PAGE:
AC/DC: Bern, Switzerland..

You’ve noticed the mention of trucks and trombones in the tagline above, I assume. Well, there has been plenty of truck stuff…but scant evidence so far that I actually play a trombone. Or indeed even own one. In fact, for all you know, this could be dark subterfuge, a mythical gimmick in order to stand out from the travel writing fraternity. It could be…but it isn’t. I can prove it. Well, I thought I could.

Abandoning tour date chronology for a moment, I thought I’d post a jauntily-filmed video. It was shot at the last venue on the tour, the Stade de Suisse, Bern, Switzerland. The man behind the camera was a potty Dutchman named Tommy to whom we shall return in due course. My instructions to you were to be: crank up the volume, crane your neck to the point of dislocation and press “play”. However, at the critical point, I find that the file is too large to upload. So, instead, while I work on trying to calve the video into three manageable slices, I have only a photograph to offer. So we’re kind of back to Square One; I could have borrowed this instrument from a passing travelling salesman.

The evening began innocently enough with a chromatic scale or two in the back of a trailer. Yet AC/DC’s stage beckoned like the prospect of a generous snifter of port after dinner. I simply had to bask in thirty seconds’ worth of glory despite the empty stadium. Tommy whipped out a camera and asked me to pose “stage right” whilst giving a pretty decent impression of a standing ovation. The audient was on its foot, as Ronnie Scott used to say when compering at his Soho jazz club.

One of the reasons I’ve leapt ahead from Bucharest to Bern is because, before failing at the final hurdle, I was feeling rather smug. No, it’s nothing to do with the sonorous, booming pedal notes in the video that I can’t upload. Neither am I particularly proud of the mellifluous triplet doodle-tonguing in the opening phrase…of the video that you won’t be watching. No, it’s just that I’m rather chuffed to have – almost – conquered technology. When we downloaded the video onto my computer, the idiotic thing wouldn’t recognise the MOV format. However, after hours of concerted effort, assiduously discarding flv player downloads and threatening laptops with a gruesome demise, I finally managed to at least play it to myself.You’ll just have to imagine it, I suppose.

So what do you think my chances are of AC/DC requesting a bluesy trombone chorus in “The Jack”? It could be either before or after Angus takes his shirt off, I don’t mind. Fair to middling, or no chance at all? Yes, OK, I’ll put the practice mute back in and mind my own business. Now, while I’m mentioning this song (and the medium of video), I ought to report that we’ve had a jolly poor turnout apropos unleashed breasts this year. For the uninitiated, “The Jack” is a dirty, low-down blues. And, in between devilish guitar solos that tingle one’s spine, footage of the audience is plastered over the big screens. Traditionally at this point in the show, women sit upon men’s shoulders and…well, much as it pains me to say it, they get their tits out. Mind you, the weather has been a little chilly of late; perhaps warmer air at the forthcoming Spanish shows will induce less inhibited behaviour. We shall see.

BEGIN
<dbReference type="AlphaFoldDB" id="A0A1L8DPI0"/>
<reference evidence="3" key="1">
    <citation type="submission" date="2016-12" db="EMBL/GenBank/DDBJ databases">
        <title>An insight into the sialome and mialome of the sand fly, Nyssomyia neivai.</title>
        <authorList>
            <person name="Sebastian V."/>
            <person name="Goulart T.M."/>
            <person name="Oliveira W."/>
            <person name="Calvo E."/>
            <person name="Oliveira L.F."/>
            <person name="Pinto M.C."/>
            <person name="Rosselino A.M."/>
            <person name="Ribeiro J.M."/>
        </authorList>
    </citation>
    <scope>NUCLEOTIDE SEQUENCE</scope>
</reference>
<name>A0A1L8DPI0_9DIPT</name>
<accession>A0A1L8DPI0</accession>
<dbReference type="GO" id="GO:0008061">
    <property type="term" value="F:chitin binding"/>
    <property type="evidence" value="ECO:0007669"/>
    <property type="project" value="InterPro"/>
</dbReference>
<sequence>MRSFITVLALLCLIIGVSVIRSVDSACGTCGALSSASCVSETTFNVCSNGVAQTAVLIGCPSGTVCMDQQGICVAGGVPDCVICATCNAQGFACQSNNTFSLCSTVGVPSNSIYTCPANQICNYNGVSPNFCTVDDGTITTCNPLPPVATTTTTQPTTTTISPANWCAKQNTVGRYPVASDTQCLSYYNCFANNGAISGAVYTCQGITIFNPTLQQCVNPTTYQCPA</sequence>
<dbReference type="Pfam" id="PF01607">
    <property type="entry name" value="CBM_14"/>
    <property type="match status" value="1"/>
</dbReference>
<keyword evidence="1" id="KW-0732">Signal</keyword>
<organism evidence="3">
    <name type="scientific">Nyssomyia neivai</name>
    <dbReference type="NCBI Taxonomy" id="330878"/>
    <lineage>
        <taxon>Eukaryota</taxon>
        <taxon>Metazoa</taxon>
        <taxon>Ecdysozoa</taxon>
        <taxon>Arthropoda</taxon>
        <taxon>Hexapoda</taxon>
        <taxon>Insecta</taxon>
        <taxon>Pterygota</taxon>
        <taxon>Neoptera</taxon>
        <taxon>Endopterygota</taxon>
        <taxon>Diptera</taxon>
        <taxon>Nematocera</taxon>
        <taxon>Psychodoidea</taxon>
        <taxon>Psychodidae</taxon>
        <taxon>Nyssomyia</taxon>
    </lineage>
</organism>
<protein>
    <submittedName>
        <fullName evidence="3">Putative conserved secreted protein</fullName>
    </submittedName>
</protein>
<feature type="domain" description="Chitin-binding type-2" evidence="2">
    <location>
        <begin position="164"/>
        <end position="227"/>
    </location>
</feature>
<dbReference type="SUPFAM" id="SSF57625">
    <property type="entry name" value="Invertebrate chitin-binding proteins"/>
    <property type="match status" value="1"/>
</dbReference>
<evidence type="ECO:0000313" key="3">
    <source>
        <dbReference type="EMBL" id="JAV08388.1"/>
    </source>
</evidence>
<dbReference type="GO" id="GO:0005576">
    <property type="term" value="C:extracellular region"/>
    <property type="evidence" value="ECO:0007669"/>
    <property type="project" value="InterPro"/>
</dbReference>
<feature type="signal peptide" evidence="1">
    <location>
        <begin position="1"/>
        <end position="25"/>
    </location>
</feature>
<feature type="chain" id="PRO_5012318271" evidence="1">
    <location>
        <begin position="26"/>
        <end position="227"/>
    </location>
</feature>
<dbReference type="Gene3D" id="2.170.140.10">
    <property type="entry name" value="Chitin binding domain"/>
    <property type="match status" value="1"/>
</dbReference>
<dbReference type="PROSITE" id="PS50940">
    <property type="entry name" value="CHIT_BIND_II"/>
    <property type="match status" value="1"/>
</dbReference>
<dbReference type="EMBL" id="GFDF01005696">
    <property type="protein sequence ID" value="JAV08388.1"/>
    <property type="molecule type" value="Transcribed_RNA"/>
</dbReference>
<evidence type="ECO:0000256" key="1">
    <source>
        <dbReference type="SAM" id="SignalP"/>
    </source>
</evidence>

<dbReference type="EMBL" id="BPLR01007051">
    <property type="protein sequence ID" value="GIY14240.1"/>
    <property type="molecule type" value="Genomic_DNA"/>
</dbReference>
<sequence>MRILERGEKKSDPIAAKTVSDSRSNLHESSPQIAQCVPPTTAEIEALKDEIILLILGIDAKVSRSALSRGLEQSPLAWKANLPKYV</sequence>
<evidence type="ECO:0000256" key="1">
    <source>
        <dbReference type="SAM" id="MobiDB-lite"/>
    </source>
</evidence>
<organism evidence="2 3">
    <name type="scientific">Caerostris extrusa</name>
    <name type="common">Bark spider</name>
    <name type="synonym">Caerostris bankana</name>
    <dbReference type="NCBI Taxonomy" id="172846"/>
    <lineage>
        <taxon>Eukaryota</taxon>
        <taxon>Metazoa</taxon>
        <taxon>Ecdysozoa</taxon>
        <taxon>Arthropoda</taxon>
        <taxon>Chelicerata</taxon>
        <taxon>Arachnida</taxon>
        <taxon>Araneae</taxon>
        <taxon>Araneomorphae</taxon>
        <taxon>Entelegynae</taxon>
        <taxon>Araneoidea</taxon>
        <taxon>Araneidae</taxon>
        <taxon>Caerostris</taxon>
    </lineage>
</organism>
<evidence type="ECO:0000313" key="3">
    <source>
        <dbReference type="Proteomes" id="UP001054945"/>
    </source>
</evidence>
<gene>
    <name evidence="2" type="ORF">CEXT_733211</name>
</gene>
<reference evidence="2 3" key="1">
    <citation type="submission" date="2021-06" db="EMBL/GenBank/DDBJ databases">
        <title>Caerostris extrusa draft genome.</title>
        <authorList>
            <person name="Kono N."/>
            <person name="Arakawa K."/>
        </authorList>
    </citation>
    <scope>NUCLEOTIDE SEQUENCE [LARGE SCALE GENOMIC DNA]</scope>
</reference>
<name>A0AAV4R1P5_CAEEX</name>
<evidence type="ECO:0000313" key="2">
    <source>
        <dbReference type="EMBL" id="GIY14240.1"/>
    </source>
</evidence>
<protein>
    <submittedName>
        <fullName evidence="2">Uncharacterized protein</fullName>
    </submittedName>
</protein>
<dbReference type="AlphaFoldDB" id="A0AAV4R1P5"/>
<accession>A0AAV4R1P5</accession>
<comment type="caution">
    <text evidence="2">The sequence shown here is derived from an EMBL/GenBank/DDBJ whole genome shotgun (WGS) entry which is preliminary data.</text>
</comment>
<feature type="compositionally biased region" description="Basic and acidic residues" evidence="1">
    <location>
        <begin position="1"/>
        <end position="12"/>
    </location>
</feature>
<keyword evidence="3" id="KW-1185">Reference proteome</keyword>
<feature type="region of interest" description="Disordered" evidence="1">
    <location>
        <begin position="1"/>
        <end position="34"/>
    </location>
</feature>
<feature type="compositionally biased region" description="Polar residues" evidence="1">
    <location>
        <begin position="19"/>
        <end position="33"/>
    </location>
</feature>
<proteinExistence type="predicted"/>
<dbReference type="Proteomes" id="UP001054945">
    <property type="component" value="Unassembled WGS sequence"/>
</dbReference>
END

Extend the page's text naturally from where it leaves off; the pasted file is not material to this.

Sticking with the theme of video, I’ve got another character to introduce: Spielberg. He drove a truck on a Rolling Stones tour a few years back and, as the Stones is his favourite band, he shot some footage. And some more footage. And some more. In fact, he was rarely seen without a video camera. Hence the nickname. I find him this morning perched on the kerb – on a street amusingly titled Wankdorf, next to the equally endearing Wankplatz – in the sunshine. He’s taking a relaxed ten-minute breather before capturing Bern’s charms on film. Bern is nothing if not charming: it has a fifteenth-century old town and a bear pit, to give you the briefest of brief overviews. Oh, perhaps it isn’t general knowledge that the bear is Bern’s heraldic mascot? Bears, incidentally, have been in the 3.5m-deep pit since 1857. Well, not the same ones, obviously.

‘Whatho Spielberg,’ I bellow convivially. ‘Sussed out the shower block yet, old onion?’ (I’ve been spending a little too much time engrossed in P.G. Wodehouse novels lately.) ‘It’s not a shower day for me,’ he replies. ‘So I wouldn’t know.’ Eh? Not a shower day? What is the old crocus babbling about? ‘I don’t go in for all this showering every day like some of them,’ he continues unabashedly. What, like every other civilised person in the Western world, does he mean? ‘Every four or five days is enough.’

Spielberg doesn’t smell, it has to be said. But, even so, I begin to retreat from whither I’d come. ‘I wash in a basin everyday, though,’ he concedes, back-pedalling lest I get the wrong impression. Now I wonder if this a generational habit, spawned from living eight to a room in the industrial north, possibly overlooking an aluminium smelter. After all, Spielberg is a trifle older than me and hails from Manchester. Actually, I’m rather curious to learn of anybody in their twenties or thirties that goes in for strip-washing on a regular basis. Discounting overnight bivouacs in the mountains where we douse faces with icy stream water out of necessity, isn’t it just as easy to take a scrummy hot shower as to strip to the waist in front of a sink?